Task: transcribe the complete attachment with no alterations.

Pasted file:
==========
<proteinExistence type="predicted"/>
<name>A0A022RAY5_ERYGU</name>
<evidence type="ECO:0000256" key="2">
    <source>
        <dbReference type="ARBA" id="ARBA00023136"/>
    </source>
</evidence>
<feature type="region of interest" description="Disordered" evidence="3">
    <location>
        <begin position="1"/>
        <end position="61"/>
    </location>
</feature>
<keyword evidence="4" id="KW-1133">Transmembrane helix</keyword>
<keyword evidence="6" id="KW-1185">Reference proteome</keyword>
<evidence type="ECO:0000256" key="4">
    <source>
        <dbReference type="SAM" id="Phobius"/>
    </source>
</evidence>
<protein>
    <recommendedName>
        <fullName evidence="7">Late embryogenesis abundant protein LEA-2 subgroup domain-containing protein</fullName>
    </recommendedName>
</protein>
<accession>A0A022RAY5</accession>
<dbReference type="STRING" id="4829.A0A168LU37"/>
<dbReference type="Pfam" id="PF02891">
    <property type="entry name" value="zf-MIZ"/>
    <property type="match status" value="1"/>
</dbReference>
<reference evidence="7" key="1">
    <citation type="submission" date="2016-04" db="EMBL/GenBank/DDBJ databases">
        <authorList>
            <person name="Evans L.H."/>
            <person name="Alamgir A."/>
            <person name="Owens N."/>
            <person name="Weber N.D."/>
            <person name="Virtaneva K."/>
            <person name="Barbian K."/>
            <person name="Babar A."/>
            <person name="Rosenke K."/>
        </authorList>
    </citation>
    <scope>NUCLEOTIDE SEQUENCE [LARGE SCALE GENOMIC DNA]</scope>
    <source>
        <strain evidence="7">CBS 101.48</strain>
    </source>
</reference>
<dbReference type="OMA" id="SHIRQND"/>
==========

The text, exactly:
<proteinExistence type="predicted"/>
<name>A0A022RAY5_ERYGU</name>
<evidence type="ECO:0000256" key="2">
    <source>
        <dbReference type="ARBA" id="ARBA00023136"/>
    </source>
</evidence>
<feature type="region of interest" description="Disordered" evidence="3">
    <location>
        <begin position="1"/>
        <end position="61"/>
    </location>
</feature>
<keyword evidence="4" id="KW-1133">Transmembrane helix</keyword>
<keyword evidence="6" id="KW-1185">Reference proteome</keyword>
<evidence type="ECO:0000256" key="4">
    <source>
        <dbReference type="SAM" id="Phobius"/>
    </source>
</evidence>
<protein>
    <recommendedName>
        <fullName evidence="7">Late embryogenesis abundant protein LEA-2 subgroup domain-containing protein</fullName>
    </recommendedName>
</protein>
<accession>A0A022RAY5</accession>
<dbReference type="STRING" id="4829.A0A168LU37"/>
<dbReference type="Pfam" id="PF02891">
    <property type="entry name" value="zf-MIZ"/>
    <property type="match status" value="1"/>
</dbReference>
<reference evidence="7" key="1">
    <citation type="submission" date="2016-04" db="EMBL/GenBank/DDBJ databases">
        <authorList>
            <person name="Evans L.H."/>
            <person name="Alamgir A."/>
            <person name="Owens N."/>
            <person name="Weber N.D."/>
            <person name="Virtaneva K."/>
            <person name="Barbian K."/>
            <person name="Babar A."/>
            <person name="Rosenke K."/>
        </authorList>
    </citation>
    <scope>NUCLEOTIDE SEQUENCE [LARGE SCALE GENOMIC DNA]</scope>
    <source>
        <strain evidence="7">CBS 101.48</strain>
    </source>
</reference>
<dbReference type="OMA" id="SHIRQND"/>